From Whitehall it is but a step to Trafalgar Square, with fountains, lions and Nelson on his Column ! Luckily it was too cold for swimming and there are no fish in the fountains because you can be arrested for bathing there. Lions are not frightening to any self-respecting Basenji though, and suffered the indignity of being clambered over. But no-one tried to climb up to Nelson. I was so proud of them.
Then it was off to Madame Tussauds – the Waxworks, the Chamber of Horrors and the London Dungeon. The dogs wanted to go to the 'Clink' but I warned them BAD Basenjis could be imprisoned there ! They were worried by all the instruments of torture but Curly explained to the visitors that humans really did perform such barbaric inhumanities on other humans, and not that long ago, either. The Basenjis wanted to see a waxwork of Veronica Tudor-Williams but were told she was away to be cleaned. Too many visiting Basenjis over the years had left dogs hairs on her clothes. To clear the unpleasant taste in the mouth left by the Chamber, we all rode on the London Eye – and Firbi thought he was so high up he must be able to see his brother Zan in Oklahoma. Plessy told him not to be so silly.
A rapid foray to the shops of Oxford Street was embarked upon and everyone bought presents for the dogs back in USA. Some of the older dogs would have preferred Harrods of Knightsbridge but we all thought it might be too expensive, given the current exchange rate.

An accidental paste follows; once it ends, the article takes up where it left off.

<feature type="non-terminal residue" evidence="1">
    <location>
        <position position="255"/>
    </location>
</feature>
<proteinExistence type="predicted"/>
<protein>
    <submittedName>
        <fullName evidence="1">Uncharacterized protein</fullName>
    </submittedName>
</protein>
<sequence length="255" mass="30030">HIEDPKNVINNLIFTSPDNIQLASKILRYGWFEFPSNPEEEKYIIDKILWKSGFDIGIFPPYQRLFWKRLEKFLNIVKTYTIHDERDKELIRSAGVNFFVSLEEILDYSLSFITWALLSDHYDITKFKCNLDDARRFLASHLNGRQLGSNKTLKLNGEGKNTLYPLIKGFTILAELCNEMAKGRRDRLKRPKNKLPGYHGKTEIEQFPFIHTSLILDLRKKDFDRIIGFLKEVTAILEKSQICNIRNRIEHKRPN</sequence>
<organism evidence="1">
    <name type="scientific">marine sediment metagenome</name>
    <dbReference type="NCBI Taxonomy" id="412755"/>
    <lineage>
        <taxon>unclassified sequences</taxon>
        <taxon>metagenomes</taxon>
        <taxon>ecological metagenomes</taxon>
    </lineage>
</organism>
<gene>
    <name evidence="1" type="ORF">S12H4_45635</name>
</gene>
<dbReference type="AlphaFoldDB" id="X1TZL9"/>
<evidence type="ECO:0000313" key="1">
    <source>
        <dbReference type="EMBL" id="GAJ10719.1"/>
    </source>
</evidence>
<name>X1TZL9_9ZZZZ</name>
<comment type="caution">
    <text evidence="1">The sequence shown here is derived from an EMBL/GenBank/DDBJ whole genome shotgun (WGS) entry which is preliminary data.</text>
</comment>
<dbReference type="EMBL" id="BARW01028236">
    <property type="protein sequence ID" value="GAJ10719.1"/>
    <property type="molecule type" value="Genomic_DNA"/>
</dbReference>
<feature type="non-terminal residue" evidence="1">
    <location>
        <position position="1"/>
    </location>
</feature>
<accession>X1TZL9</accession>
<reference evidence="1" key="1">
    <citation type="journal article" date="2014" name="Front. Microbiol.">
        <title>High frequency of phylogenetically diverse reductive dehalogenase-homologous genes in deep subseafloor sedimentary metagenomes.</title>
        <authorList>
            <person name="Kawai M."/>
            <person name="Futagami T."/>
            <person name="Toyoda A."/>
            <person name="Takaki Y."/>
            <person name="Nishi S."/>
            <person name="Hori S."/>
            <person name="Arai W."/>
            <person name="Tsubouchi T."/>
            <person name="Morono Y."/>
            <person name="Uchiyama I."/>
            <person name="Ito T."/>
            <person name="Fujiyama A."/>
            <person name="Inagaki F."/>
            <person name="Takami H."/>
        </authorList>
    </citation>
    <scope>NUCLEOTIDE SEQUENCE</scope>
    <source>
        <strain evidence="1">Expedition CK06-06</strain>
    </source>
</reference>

Exhausted from shopping, we all took tea at the Ritz Hotel. Bone china, crumpets, finely sliced cucumber sandwiches, creamy cakes. It went down very well and the dogs agreed that a good cup of tea really does cheer you up and give you new energy.
We watched the lights in Piccadilly Circus and then rode the tube, London’s Underground Railway, out to the suburbs to hunt the deer in Richmond Park before zooming back home for a bonfire and barbecue which Marvin prepared.
There was no more turkey but the fish from Bodiam went down very well !
Suddenly it was time to reform the conga-line, take a deep breath and zoom off to the West – it’s a very long journey but the Basenjis knew they could make it. They got here safely and on this trip were going home across the Ocean to America.
Curly, Firbi, Chezz, Plessy & Trouble waved and shouted from the lawn until the line was out of sight and then trekked sadly back into the kitchen to resume their routine.
But where was Keepurr ?